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Document Type: Autograph Letter Signed
Author: Joseph T. Pugh
Date: July 24, 1864
Place: Columbus, Ohio
To: Sarah Ann Pugh
Physical Description: Ink on paper; 4 pages (25 x 20 cm.) on 1 folded sheet
Number: MSN/CW 5009-11
Transcribed by: Jeremy Kiene and George Rugg,
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Page 1 Images: 150 DPI
Q. M. Office Columbus O July 24 /64
To Sarah Ann
I last evening on my return from Hospitals found a letter from thee dated 22nd. I also received one from Irene & one from Evan on last third day evening. the latter -- I will send home.
Say to Irene I am
very much obliged for her long, and very good letter. Hope Henry has intirely recovered from his over eating, must be more careful hereafter. Did you find room in the barn for all the hay? guess the grass crop is pretty short in consequence of the dry weather.
Glad to learn that Frank & Emma have at
length last found a name for the babe with which they are satisfied. Although I do not think it as pretty as Mary -- still I like the name very much. Am pleased to know they have spent the Afternoon with you.
I suppose the raspberries will yield a bountiful crop next year. I have no doubts
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as to the propriety of pruning at this season of the year. Am sorry you can not have more rain. we had a very heavy rain here one day last week, lasting about an hour. Out at the Hospitals we had no wind of consequence -- but here, in the City -- many trees were blown down or broken, some houses unroofed partially, and one end of the North School hous (a brick building) blown in, and the roof very much injured. I think $1.00 a pound pretty high for butter. When does Cousin Ann expect to return, I would like very much to get home in time to see her and mother before they leave. I may get home some time next week. but cannot now say. I fear Jack Townsend will never be much better --
the (Dr Stantons opinion to contrary not withstanding) Thee says John is now boarding at Williams' So am I. but it is not the same -- I only wish I could truthfully say it was fully equal in point of cookery, but it is greatly inferior in that particular. In regard to depositing Evans money -- I will say that I think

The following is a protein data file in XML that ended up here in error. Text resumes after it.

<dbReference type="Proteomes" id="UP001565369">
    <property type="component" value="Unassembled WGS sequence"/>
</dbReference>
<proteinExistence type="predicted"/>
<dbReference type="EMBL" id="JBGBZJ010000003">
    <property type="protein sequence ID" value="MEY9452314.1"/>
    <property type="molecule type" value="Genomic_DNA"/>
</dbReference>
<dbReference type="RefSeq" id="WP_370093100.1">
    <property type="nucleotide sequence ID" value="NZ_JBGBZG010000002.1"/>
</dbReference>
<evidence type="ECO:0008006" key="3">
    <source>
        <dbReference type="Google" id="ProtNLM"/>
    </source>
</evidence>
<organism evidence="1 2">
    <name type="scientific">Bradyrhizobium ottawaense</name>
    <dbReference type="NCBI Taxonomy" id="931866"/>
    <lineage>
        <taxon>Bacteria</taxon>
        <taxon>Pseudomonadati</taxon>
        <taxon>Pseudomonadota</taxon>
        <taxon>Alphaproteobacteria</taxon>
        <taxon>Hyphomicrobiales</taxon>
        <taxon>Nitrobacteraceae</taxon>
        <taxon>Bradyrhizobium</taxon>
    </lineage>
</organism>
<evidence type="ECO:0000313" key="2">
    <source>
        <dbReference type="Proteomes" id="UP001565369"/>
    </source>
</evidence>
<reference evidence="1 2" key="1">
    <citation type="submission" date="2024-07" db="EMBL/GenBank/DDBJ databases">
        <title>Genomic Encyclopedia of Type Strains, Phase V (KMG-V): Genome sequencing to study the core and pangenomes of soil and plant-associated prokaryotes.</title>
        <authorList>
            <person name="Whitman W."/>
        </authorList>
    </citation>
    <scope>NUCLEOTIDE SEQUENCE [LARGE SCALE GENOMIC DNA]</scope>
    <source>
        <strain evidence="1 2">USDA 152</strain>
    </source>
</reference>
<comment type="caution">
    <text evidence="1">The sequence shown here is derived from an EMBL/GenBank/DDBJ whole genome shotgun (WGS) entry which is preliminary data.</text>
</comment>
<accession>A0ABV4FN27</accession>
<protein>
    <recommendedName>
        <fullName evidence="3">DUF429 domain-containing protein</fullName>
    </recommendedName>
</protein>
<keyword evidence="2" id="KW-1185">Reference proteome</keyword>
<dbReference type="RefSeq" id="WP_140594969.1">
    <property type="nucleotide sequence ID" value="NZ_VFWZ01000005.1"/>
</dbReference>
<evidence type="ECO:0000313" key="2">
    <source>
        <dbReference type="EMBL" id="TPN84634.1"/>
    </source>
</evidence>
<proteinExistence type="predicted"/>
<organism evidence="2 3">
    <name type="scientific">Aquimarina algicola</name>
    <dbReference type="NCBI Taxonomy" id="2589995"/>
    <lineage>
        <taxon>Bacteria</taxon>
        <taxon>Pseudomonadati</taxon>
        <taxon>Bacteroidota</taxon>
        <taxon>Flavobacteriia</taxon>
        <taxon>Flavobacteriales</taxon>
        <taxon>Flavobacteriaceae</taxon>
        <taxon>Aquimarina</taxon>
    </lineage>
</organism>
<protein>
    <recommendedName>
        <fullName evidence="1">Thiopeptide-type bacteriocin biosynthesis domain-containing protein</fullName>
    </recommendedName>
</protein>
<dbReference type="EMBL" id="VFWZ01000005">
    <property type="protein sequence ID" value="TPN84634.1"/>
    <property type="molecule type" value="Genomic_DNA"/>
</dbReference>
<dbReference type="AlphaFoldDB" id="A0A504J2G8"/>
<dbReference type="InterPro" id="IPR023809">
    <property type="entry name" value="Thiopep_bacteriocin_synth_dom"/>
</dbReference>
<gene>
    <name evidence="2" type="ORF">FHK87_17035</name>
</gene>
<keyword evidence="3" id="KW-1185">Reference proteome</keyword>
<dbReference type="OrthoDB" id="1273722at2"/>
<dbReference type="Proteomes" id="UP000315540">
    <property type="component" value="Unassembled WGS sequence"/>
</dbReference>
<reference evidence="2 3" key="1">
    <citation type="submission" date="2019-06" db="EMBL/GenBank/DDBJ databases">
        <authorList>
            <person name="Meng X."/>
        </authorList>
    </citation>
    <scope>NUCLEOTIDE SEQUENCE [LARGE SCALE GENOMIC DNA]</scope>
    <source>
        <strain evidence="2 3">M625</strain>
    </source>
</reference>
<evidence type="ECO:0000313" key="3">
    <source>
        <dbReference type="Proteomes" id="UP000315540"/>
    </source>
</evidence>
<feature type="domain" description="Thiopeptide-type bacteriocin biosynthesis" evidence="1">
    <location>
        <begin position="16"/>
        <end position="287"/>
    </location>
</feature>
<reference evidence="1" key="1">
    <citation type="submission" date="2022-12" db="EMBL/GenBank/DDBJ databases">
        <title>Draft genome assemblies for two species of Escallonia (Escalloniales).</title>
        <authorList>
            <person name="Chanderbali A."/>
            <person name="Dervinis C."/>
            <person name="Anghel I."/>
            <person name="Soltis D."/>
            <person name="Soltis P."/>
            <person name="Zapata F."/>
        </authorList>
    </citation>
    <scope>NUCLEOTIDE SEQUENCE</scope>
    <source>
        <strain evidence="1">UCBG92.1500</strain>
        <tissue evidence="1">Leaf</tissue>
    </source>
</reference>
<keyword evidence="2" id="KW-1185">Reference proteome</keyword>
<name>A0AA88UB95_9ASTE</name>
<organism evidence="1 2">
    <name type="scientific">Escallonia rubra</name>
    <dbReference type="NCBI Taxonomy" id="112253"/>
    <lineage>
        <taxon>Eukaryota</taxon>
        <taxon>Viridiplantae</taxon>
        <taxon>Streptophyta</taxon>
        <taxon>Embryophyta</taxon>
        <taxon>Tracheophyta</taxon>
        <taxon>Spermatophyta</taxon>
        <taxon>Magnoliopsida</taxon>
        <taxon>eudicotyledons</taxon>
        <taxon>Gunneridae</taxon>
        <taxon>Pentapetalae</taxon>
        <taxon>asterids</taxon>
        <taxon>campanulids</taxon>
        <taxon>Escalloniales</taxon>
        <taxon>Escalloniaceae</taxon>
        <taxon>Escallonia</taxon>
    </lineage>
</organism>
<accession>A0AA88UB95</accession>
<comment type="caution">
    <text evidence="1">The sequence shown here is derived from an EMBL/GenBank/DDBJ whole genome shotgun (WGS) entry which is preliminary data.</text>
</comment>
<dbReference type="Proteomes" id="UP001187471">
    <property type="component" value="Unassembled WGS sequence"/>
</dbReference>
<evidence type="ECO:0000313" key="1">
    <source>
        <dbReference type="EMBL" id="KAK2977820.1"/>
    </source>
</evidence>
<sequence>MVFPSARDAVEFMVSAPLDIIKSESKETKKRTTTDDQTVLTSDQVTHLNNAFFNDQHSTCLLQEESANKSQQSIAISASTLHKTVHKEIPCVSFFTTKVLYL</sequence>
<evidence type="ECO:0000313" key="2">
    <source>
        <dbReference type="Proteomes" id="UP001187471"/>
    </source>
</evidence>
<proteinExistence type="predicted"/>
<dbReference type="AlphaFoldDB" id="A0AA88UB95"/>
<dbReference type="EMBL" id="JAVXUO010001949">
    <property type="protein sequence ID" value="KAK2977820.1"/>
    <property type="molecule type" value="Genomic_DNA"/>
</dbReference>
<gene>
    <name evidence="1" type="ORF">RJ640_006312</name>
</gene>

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as it will make but little difference, for one month -- perhaps you may keep it till you see, or hear from me again. I may possibly want to use it, as you will see by reading his letter to me, that I am at liberty to do so. I have written this morning to Indiana in regard to the wheat cleaner, and if they accept of my proposotion I may or will be home next week.
I think it will be best for thee to see Edward Hoopes, if he will take the trouble when he goes to Beaver (if he has not already paid his Taxes) to and give him twenty five or thirty dollars, to pay the State & County Taxes assessed to Joseph T. Pugh Evan Pugh, and John Pugh's Heirs. I do not know what the amount is but think that will be sufficient. He generally goes about the last of July. They must be paid before the first day of August to entitle me to the discount, which, at this time is worth attending to. If Edward has been down, perhaps thee can see some one else that will attend to it, or get a horse & Buggy
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and go thyself.
Did Grandmother and thee go to Columbiana? I conclude not -- or thee would have said something about it; and not only so -- but the Raid into Pa & Maryland "my Maryland". being about the time you talked of going, I suppose neither of you felt very much like it: but as matters are again "quiet on the Potomac" you may yet go. No doubt Cassandra Michels, and others at Columbiana would be much pleased to see Mother. I saw Dr Metzgar here about the time I came, but have not seen him since. Mother (I mean Grandmother Pugh) will know who I mean, he married Mary Allens sister. I think he is still out at Camp Chase, as assistant surgeon. Mother wants to know "how my eyes are" they are not feeling very well; at times they seem quite dim and pain me some. I regret to hear of C. Stewards death -- though -- I thought when I last saw him, he was not long for this worlds troubles.
I am sorry -- though I can not say much disappointed that the reapers do not fill their expectations. Mr Osgood did, at Crestline make himself known to Cousin Lyd, & tendered his services.
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give my love to all not forgetting Aunt Lydia and Aunt Sarah White. I would enclose some money for home but think I may as well take it my self.
Transcription last modified:
06 Mar 2007 at 03:06 PM EST
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